blog breathing properly at nightSleep is one of the most fundamental functions we do each day. Without good sleep, you will not only feel terrible, but you will begin to damage your body. You will likely notice a difference in your energy, mood, and ability to function.  

If you consistently wake up from a full night's sleep feeling less than refreshed, you may be dealing with undiagnosed sleep issues. It is always best to be tested by a professional, but in the meantime, there is an easy way to check for a sleep issue in your own home tonight.  

This simple test will help you determine if you breathe from your mouth or nose at night. It costs next to nothing and only takes a few extra seconds before bed. Let’s look at what the experts say about this and how to use this information to train your body to sleep well again! 


Mild Sleep Apnea

According to Dr. Mark Burhenne of ask the dentist, sleep apnea is the “lack of the ability to breathe properly at night to the point where your sleep is interrupted.” While most people are aware of severe sleep apnea, Burhenne explains that mild forms are often left undiagnosed, especially in otherwise healthy individuals.

Oftentimes a dentist is able to see early warning signs of sleep apnea through features in the mouth. These early signs include gum recession, tooth sensitivity, TMJ, dry mouth, morning headaches, chipped teeth, and nighttime clenching or grinding.

All of these signs can be attributed to the inability to consistently breathe through your nose rather than your mouth. When you breathe through your mouth you do not get the same level of oxygen as you would if you breathe through your nose and it will affect the quality of your sleep.


Why Nose Breathing Is Important

Science has found many benefits of nose breathing over mouth breathing. To begin with, when we breathe through our nose the cilia in our nose act as a filter, purifying the particles of air. 

This regulates the humidity and temperature of the air we breathe. As a result, the paranasal sinuses produce nitric oxide which can increase your lung's ability to absorb oxygen by 10-25%. Since nitric oxide has anti-fungal, anti-viral, anti-parasitic, and anti-bacterial properties nose breathing is great for our immune function. 

Breathing through the nose also slows and deepens our breath which allows the lungs more time to absorb oxygen and excretes carbon dioxide from the body. Deeper breaths fill the lower lungs which are rich in parasympathetic nerve receptors which help the body to calm and go into the rest, digest, and healing state of being as well.


Dangers of Mouth Breathing

In general, mouth breathing is not ideal, however, in times of danger it can be very helpful. In these situations, we may need to receive oxygen quickly. This is most easily done through mouth breathing. Mouth breathing also fills the upper lungs and triggers your fight or flight state.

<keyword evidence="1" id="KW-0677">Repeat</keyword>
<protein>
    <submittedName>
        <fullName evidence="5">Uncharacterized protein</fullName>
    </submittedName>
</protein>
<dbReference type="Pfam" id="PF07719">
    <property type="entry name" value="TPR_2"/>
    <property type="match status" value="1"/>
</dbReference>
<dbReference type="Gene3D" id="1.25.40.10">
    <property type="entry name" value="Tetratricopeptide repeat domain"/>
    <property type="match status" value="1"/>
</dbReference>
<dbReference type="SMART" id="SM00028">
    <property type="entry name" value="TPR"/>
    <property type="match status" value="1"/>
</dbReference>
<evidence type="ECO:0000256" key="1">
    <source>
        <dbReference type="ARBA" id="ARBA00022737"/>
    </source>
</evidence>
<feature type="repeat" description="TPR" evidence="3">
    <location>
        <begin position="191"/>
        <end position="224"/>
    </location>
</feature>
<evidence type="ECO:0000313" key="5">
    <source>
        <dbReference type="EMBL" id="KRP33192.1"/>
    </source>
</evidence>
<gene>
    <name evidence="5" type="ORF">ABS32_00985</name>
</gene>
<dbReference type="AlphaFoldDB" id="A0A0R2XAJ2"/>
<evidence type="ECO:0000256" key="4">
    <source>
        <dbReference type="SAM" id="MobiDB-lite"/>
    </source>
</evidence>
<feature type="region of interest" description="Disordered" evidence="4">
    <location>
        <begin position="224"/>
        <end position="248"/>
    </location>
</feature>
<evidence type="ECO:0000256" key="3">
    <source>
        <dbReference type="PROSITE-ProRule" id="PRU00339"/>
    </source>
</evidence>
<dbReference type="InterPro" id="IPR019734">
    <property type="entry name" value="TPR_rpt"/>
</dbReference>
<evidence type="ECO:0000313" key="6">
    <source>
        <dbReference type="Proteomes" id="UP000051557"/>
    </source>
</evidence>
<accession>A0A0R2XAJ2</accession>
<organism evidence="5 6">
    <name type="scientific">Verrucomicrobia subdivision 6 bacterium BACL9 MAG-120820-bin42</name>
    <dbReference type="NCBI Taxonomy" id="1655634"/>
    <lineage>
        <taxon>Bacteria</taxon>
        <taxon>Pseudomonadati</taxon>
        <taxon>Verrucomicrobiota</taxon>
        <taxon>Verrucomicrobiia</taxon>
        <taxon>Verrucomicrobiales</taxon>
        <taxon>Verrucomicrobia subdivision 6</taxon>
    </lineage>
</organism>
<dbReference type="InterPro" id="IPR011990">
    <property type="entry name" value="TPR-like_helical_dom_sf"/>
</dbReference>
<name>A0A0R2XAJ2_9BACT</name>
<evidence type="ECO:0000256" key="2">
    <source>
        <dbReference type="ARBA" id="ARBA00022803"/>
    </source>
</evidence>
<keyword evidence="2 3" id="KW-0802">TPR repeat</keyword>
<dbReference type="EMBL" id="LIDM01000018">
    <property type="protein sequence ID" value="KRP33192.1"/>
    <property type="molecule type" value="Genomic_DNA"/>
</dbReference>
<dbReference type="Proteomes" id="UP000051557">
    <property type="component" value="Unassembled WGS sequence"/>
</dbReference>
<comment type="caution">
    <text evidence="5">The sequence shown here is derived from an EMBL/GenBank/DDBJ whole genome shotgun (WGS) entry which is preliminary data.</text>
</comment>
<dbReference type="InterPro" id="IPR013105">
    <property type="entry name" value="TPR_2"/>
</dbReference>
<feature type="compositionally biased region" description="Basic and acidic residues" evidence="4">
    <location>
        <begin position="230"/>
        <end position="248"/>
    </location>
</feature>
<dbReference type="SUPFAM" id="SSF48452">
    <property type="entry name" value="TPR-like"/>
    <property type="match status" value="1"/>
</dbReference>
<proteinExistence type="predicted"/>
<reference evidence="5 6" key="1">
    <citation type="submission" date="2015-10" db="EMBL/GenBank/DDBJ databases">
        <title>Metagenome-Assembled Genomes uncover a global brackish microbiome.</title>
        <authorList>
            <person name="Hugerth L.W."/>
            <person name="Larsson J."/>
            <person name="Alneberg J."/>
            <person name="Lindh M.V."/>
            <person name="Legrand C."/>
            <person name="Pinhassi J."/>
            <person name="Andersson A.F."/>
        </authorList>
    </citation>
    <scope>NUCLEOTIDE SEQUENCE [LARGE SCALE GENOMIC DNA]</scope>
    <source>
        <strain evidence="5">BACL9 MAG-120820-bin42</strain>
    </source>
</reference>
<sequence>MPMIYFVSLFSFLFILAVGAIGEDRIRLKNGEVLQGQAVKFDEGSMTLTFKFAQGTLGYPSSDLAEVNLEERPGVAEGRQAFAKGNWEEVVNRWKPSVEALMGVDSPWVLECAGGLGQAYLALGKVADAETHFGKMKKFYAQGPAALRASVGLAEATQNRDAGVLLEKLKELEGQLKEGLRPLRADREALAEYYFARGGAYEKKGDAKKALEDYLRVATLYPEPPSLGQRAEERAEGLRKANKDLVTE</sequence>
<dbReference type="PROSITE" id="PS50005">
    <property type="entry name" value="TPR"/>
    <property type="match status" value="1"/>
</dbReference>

While this type of breathing is valuable during intense situations, it causes problems if done habitually. Problems associated with nose breathing include sleep troubles, developmental changes, mouth problems, changes in personality, cognitive issues, and lower immune function. For more information check out this blog post.



A Research Study

While researching his book, “Breath: The New Science of a Lost Art,” James Nestor teamed with the chief rhinology researcher at Stanford. Throughout the ten-day study, Nestor completely plugged his nose which caused him to only breathe through his mouth.

Nestor says, “I went from snoring a couple minutes a night to… snoring four hours a night… I developed sleep apnea. My stress levels were off the charts. My nervous system was a mess… I felt awful.”

But the really amazing thing is that the day the plugs came out all the negative effects of mouth breathing disappeared.


A Simple Test

Discovering if you are a mouth or nose breather at night is the first step. But how do you know what you are doing while you are asleep if there is no one watching you throughout the night? 

The easiest way is to use some special mouth tape to gently tape your mouth shut at night. Some people get nervous about taping their mouth at night, but mouth tape is designed for this purpose and will easily come off when necessary. 

One single strip placed vertically over the mouth at night can help you to determine if mouth breathing is a concern for you. For details on how to do mouth taping watch this video.


What Mouth Breathers Should Do

If you don’t already, you may be able to train yourself to breathe through your nose. To do this tape your mouth each night the same way you did for the test. This simple technique may save you the expense and hassle of more invasive treatments. 

In other cases, you may benefit from an appointment with an ear, nose, and throat specialist (ENT) to rule out any more complicated concerns. When in doubt, talk to your doctor for guidance, but realize that sometimes you need to be your own best advocate.

Let me know if you try mouth-taping. I’d love to hear about your experience with it and answer any of your questions.

Dr. Jamie